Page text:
Shelter(s) • Description of the communication system that is or will be used in Shelter(s) • Description of the communication system that is or will be used in shelters – Provisions made to rapidly reestablish communication if lost in the accident 45 Our Plan

Tab 1 Tab 2 Tab 3 Tab 4 Tab 5 Communication-Tracking System Operations 46 Tab 1 Tab 2 Tab 3 Tab 4 Tab 5 Communication-Tracking System Operations 46 Our Plan

Installation and Maintenance • Explain how the communications/tracking system will be: – Installed (who Installation and Maintenance • Explain how the communications/tracking system will be: – Installed (who and how) – Tested (who and how) – Maintained (who and how) • Provide the manufacturer’s checklists for each type of inspection, routine, relocation, annual, etc 47 Our Plan

Operating Instructions • Provide copies of the operating instructions for each component of the Operating Instructions • Provide copies of the operating instructions for each component of the communicationtracking system to be provided for the miner and for emergency personnel 48 Our Plan

Comm Center Operations • Describe the communication center • Include procedures for communication center Comm Center Operations • Describe the communication center • Include procedures for communication center operators covering at least: – Monitoring at all times when one or more miners are underground – Knowing the location of all miners, in relation to pre-determined points – Check-in and check-out procedures for seldom used areas – Emergency response actions 49 Our Plan

Tab 1 Tab 2 Tab 3 Tab 4 Tab 5 Proof of order and Tab 1 Tab 2 Tab 3 Tab 4 Tab 5 Proof of order and compliance dates 50 Our Plan

Proof of Order 51 • Copy of purchase orders to implement plan – Communication-tracking Proof of Order 51 • Copy of purchase orders to implement plan – Communication-tracking equipment – Installation – Routine and emergency maintenance – If in-house then proof of qualified staff al ov pr – Documentation should specify: ap er • Order date: ft a • Delivery date: ed uir eq • Operational Date: r y nl O Our Plan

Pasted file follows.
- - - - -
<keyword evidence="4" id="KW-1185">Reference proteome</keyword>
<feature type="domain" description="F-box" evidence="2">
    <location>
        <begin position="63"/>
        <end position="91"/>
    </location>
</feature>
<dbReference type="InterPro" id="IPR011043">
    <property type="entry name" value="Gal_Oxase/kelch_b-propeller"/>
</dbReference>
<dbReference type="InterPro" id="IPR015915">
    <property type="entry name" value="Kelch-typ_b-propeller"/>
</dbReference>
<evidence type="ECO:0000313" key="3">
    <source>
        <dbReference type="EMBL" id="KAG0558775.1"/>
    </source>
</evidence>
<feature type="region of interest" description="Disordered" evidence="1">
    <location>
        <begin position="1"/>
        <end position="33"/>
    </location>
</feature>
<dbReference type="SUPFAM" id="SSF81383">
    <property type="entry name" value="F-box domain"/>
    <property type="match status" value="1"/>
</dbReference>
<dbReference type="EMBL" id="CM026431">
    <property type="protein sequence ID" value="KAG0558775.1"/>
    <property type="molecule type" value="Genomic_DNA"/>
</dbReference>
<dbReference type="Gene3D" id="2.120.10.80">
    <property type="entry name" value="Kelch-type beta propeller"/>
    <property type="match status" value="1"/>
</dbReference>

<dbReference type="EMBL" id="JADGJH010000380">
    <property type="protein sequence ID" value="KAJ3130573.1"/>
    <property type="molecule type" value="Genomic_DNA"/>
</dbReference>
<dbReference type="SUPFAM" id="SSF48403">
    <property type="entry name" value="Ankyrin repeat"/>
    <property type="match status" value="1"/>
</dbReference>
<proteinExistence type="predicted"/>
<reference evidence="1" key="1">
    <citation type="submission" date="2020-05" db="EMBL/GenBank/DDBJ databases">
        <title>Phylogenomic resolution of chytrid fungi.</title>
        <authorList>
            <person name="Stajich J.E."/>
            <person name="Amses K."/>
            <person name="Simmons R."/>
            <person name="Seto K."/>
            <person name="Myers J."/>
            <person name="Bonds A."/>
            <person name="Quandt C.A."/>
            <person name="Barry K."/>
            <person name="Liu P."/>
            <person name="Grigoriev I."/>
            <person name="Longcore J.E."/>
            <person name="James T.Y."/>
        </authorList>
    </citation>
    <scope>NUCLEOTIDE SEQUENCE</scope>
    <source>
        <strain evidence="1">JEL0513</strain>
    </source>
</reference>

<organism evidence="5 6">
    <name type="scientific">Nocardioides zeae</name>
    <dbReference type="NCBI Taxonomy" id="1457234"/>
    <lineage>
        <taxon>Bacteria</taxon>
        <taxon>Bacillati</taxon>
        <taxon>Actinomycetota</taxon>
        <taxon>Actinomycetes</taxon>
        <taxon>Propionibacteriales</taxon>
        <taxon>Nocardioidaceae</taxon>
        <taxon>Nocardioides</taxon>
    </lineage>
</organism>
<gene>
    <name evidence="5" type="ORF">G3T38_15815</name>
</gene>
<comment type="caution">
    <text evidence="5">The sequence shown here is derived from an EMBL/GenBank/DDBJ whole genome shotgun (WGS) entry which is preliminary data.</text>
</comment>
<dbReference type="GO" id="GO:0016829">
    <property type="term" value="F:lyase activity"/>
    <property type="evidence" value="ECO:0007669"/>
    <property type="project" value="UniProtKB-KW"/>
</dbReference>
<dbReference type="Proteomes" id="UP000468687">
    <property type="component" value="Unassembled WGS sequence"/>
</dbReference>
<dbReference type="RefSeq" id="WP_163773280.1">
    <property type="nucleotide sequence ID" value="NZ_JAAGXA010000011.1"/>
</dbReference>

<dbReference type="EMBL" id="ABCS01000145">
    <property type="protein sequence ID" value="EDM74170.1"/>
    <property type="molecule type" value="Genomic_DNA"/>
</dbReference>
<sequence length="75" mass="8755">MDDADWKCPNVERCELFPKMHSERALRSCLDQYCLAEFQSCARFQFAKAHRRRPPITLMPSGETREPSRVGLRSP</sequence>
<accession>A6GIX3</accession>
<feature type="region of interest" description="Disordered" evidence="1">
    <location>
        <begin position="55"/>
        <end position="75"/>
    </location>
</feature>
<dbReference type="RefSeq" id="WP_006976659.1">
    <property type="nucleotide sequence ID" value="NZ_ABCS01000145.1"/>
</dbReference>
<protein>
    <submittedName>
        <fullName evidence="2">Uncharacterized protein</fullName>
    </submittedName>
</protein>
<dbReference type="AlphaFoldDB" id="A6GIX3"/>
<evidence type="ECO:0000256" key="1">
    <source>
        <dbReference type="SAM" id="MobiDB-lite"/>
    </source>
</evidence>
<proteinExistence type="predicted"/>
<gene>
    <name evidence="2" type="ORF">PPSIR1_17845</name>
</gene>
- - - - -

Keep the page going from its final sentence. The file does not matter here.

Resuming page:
Tab 1 Tab 2 Tab 3 Tab 4 Tab 5 Training 52 Our Plan Tab 1 Tab 2 Tab 3 Tab 4 Tab 5 Training 52 Our Plan

Training • Explain how miners, supervisors and likely emergency responders will be trained in Training • Explain how miners, supervisors and likely emergency responders will be trained in the use, limitations and inter-operability of communication/tracking system – Initial training dates for implementation of the communication-tracking system – How communication/tracking incorporated in other required training – Where training will be recorded 53 Our Plan

Time Line August OMHST Markups September – October Approvals > WV Communication Plan Approvals Time Line August OMHST Markups September – October Approvals > WV Communication Plan Approvals > July 31 Mine Submittal August – September Re-writing October + Order-Installation > MSHA Electrical Approvals > OMHS&T Communications Plan Team One inspector from each Regional office + Member(s) of the Approval Review Team 54 Our Plan

Results, Status and Guidance Go to: wvminesafety. org Click on: Emergency Communications and Tracking Results, Status and Guidance Go to: wvminesafety. org Click on: Emergency Communications and Tracking 55